July 31, 2008

Ask Cranky Fitness: The Dog Days & Gym Reality

[By Merry]
Dear Cranky Fitness,

My exercise partner has lost interest. Every time I bring my leash over and wag my tail, she makes some feeble excuse about needing caffeine, a nap, or something called "catching up on my email." I don't want to trade her in for a newer model; it took long enough to get this human trained. How can I convince her to get out in the fresh air with me more often?

Woman's Best Exercise Partner

Dear Partner,

Clearly some work needs to be done. Have you tried making sure your e.p. doesn't spend her evenings out carousing with other humans instead of turning around three times and lying down at a reasonable hour? In the morning, accidentally wagging the tail a bit too enthusiastically when she's sipping the last drop of coffee in the house might result in a quick sprint to a Starbucks.

Dear Cranky Fitness,

Could you possibly loan me a few million dollars? I could lose weight so easily if I could concentrate on cooking healthy meals and working out 13 hours a day like a super-celebrity. As it is, I have to go to work five days a week, and I come home tired, grumpy, and ready for a Happy Meal in front of the T.V. In the interest of fitness, could I borrow some $? Failing that, got any better ideas?

I. B. Draggin

Dear I.B.,

No problem! Would you take a check? Hope you don't mind that it's post-dated to January 2024.* (We have to go out and write the best-selling Cranky Fitness Code first. And find a publisher. And bribe Dan Brown so he doesn't sue us for plagiarism. Details.)
While we're waiting for the check to clear, have you considered cooking food on the weekend and storing it in cute little containers? This would also encourage you to bring food from home, which saves you from the urge to splurge on Scottish cuisine. Saving money on food will help you pay the bill for your gym membership. Trust us, sitting on the couch watching reality shows is nothing compared to going to the gym and watching reality.

What would you do if you had a recalcitrant exercise partner or an addiction to junk food and T.V.?

*We've been informed by the Cranky Fitness Legal Department that post-dating a check doesn't stop the bank from cashing it anyway. Hope you don't mind if we just move the decimal point on that check over a bit. (No, in the other direction.)

Have a health or fitness question? Then send it to CrabbyMcSlacker at gmail dot com and we'll do our best to provide an answer. (Not necessarily a 'good' answer, but certainly an original one.)

July 30, 2008

But I Don't Wanna Write It Down!

[By Crabby]

Do You Keep a Food and/or Exercise Journal?

Two studies announced in the last few weeks have confirmed what most of us know already: if you want to lose weight or make yourself exercise regularly, there's almost nothing more powerful you can do than keep a written record.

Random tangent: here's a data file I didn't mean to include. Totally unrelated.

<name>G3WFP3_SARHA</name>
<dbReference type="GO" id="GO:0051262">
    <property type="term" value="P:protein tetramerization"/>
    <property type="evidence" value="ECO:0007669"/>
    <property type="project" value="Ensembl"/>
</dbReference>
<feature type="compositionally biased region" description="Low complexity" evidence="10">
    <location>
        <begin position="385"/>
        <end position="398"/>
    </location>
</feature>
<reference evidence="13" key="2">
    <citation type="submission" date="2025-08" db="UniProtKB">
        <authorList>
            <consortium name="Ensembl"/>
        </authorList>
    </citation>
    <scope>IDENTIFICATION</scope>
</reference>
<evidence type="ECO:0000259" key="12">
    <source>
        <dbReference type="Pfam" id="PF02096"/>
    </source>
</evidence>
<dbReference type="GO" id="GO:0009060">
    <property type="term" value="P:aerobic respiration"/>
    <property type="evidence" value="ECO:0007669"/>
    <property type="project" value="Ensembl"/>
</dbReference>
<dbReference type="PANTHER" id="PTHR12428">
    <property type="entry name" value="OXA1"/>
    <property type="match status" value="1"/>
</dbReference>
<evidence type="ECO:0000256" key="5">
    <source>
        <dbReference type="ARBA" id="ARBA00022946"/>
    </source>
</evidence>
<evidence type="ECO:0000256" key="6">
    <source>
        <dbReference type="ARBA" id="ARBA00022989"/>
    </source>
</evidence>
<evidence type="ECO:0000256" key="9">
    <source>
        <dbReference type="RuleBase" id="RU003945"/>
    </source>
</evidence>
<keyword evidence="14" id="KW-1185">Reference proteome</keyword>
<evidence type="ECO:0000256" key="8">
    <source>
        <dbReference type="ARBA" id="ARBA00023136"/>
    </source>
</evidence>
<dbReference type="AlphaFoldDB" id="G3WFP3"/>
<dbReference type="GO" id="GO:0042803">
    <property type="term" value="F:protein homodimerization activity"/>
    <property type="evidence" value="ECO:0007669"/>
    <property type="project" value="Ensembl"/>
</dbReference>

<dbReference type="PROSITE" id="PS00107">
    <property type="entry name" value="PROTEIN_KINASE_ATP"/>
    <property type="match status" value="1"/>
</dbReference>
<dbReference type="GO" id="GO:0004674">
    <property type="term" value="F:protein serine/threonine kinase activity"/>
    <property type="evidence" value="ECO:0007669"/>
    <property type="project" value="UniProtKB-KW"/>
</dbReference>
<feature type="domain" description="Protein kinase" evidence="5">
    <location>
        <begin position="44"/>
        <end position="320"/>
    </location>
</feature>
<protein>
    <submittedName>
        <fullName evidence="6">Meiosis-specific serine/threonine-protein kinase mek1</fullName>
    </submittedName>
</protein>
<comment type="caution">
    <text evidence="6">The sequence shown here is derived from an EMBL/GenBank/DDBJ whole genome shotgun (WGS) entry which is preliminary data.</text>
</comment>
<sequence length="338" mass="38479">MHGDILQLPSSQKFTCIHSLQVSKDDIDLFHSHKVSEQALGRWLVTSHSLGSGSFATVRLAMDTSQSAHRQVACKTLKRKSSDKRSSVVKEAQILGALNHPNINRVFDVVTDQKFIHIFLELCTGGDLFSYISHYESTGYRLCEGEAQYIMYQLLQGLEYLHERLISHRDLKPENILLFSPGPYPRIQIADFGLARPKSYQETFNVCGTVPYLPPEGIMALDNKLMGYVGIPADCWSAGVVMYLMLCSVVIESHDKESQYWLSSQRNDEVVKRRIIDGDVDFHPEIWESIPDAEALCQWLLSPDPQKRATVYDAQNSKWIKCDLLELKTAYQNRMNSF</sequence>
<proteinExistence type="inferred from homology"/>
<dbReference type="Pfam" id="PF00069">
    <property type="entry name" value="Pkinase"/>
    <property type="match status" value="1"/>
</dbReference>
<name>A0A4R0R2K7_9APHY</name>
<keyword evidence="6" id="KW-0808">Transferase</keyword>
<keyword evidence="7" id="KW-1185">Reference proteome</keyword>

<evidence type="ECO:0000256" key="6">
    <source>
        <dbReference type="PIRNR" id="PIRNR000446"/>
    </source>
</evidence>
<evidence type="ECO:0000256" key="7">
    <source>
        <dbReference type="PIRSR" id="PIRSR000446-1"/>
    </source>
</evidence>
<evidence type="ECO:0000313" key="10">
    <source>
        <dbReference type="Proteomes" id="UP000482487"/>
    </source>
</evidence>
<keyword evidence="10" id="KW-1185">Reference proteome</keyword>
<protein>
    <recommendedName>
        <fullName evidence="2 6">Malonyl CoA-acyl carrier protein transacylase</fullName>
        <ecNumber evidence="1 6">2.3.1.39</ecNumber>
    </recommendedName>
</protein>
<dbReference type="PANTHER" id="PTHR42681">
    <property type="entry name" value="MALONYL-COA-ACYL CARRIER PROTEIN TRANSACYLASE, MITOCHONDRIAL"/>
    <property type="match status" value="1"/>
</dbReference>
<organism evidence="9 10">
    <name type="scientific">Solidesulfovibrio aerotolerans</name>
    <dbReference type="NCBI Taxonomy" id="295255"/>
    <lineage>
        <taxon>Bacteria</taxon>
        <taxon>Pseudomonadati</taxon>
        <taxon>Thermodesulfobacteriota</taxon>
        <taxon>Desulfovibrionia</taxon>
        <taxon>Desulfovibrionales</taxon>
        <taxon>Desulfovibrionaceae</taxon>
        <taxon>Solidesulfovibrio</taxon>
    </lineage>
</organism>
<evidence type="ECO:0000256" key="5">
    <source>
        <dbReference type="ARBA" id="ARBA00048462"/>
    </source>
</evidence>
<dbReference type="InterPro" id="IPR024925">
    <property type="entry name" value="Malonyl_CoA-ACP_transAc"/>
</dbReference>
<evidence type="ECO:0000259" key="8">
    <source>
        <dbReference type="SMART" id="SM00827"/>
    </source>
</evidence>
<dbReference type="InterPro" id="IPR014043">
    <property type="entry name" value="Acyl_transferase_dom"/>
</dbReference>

The fact that it works for exercise as well as food highlights the fact it's not just about information--most of us can remember, if we take a minute to think about it, how many times we worked out this week. But a big part of journaling's effectiveness is the accountability that a written record demands.

Most folks love to write down that they ran five miles before breakfast, but they hate to write down that they had seven oreo cookies after dinner. The knowledge that your behavior will be recorded really can change it for the better.

And the information part can be powerful too. Holy crap, there are how many calories in a margarita and a plate full of nachos? Do I really grab that many handfuls of trail mix out of the cupboard in the course of an average Saturday afternoon?

Not surprisingly, food and exercise journaling works only to the extent you actually do it. The people who skipped days didn't do nearly as well as those who were consistent.

So: if this technique is so powerful and awesome, why isn't everyone who has dietary or fitness goals writing everything down?

The answer is simple:


Truly--when I've wanted to lose weight I've used them. And each time they worked really well. Yet I couldn't wait to stop.

Here are some of the reasons why they suck, even if they do work:

1. Weights and Measures:

Whether you are tracking calories, carbs, points, or the nutritional quality of the food you eat, you probably still want to know how much you're consuming. And in order to learn to estimate portion sizes with any degree of accuracy, you gotta start off by weighing and measuring. And what if you don't have ready access to food scales and measuring cups? Well then you have to consciously overestimate--otherwise, you will underestimate, because you are human.

Similar annoyances apply to exercise diaries, although they're not quite as odious. It can be a hassle estimating how many miles you ran or biked or swam. And can you count walking up and down the grocery store aisles? Do kegel exercises burn calories? Pedometers and map-my-run computer programs can help, but it is likely that the same way you underestimate food portions you will overestimate exercise, so plan accordingly.

2. What the Hell is In Here?